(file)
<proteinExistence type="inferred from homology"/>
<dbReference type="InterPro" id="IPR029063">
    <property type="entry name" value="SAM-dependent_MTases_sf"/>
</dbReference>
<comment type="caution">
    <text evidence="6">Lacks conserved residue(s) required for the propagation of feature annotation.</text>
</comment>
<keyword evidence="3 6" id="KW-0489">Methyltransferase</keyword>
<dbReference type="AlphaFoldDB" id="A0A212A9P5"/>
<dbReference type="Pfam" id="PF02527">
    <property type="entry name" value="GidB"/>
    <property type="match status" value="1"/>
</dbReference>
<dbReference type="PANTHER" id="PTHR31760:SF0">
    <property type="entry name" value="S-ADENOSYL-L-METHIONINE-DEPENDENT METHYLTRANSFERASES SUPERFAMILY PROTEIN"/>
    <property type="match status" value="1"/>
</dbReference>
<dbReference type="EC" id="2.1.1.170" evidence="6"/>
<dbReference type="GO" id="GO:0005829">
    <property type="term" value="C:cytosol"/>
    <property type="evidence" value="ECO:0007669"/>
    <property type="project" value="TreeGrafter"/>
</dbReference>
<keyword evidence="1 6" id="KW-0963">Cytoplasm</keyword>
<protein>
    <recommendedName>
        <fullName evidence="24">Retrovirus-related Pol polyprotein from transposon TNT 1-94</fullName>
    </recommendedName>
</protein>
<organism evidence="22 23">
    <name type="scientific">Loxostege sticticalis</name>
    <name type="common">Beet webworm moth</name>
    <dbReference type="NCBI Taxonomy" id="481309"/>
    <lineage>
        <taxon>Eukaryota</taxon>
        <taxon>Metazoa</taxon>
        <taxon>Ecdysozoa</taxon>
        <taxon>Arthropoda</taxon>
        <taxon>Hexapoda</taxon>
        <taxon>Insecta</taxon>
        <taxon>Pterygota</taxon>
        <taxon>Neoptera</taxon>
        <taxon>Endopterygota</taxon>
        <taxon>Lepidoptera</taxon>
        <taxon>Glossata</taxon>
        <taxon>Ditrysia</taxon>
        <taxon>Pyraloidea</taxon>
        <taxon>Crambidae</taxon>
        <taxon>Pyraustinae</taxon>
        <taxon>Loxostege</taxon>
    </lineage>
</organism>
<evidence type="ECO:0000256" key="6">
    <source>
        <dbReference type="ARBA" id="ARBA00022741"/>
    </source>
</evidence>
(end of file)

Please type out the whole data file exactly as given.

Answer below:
<proteinExistence type="inferred from homology"/>
<dbReference type="InterPro" id="IPR029063">
    <property type="entry name" value="SAM-dependent_MTases_sf"/>
</dbReference>
<comment type="caution">
    <text evidence="6">Lacks conserved residue(s) required for the propagation of feature annotation.</text>
</comment>
<keyword evidence="3 6" id="KW-0489">Methyltransferase</keyword>
<dbReference type="AlphaFoldDB" id="A0A212A9P5"/>
<dbReference type="Pfam" id="PF02527">
    <property type="entry name" value="GidB"/>
    <property type="match status" value="1"/>
</dbReference>
<dbReference type="PANTHER" id="PTHR31760:SF0">
    <property type="entry name" value="S-ADENOSYL-L-METHIONINE-DEPENDENT METHYLTRANSFERASES SUPERFAMILY PROTEIN"/>
    <property type="match status" value="1"/>
</dbReference>
<dbReference type="EC" id="2.1.1.170" evidence="6"/>
<dbReference type="GO" id="GO:0005829">
    <property type="term" value="C:cytosol"/>
    <property type="evidence" value="ECO:0007669"/>
    <property type="project" value="TreeGrafter"/>
</dbReference>
<keyword evidence="1 6" id="KW-0963">Cytoplasm</keyword>
<protein>
    <recommendedName>
        <fullName evidence="24">Retrovirus-related Pol polyprotein from transposon TNT 1-94</fullName>
    </recommendedName>
</protein>
<organism evidence="22 23">
    <name type="scientific">Loxostege sticticalis</name>
    <name type="common">Beet webworm moth</name>
    <dbReference type="NCBI Taxonomy" id="481309"/>
    <lineage>
        <taxon>Eukaryota</taxon>
        <taxon>Metazoa</taxon>
        <taxon>Ecdysozoa</taxon>
        <taxon>Arthropoda</taxon>
        <taxon>Hexapoda</taxon>
        <taxon>Insecta</taxon>
        <taxon>Pterygota</taxon>
        <taxon>Neoptera</taxon>
        <taxon>Endopterygota</taxon>
        <taxon>Lepidoptera</taxon>
        <taxon>Glossata</taxon>
        <taxon>Ditrysia</taxon>
        <taxon>Pyraloidea</taxon>
        <taxon>Crambidae</taxon>
        <taxon>Pyraustinae</taxon>
        <taxon>Loxostege</taxon>
    </lineage>
</organism>
<evidence type="ECO:0000256" key="6">
    <source>
        <dbReference type="ARBA" id="ARBA00022741"/>
    </source>
</evidence>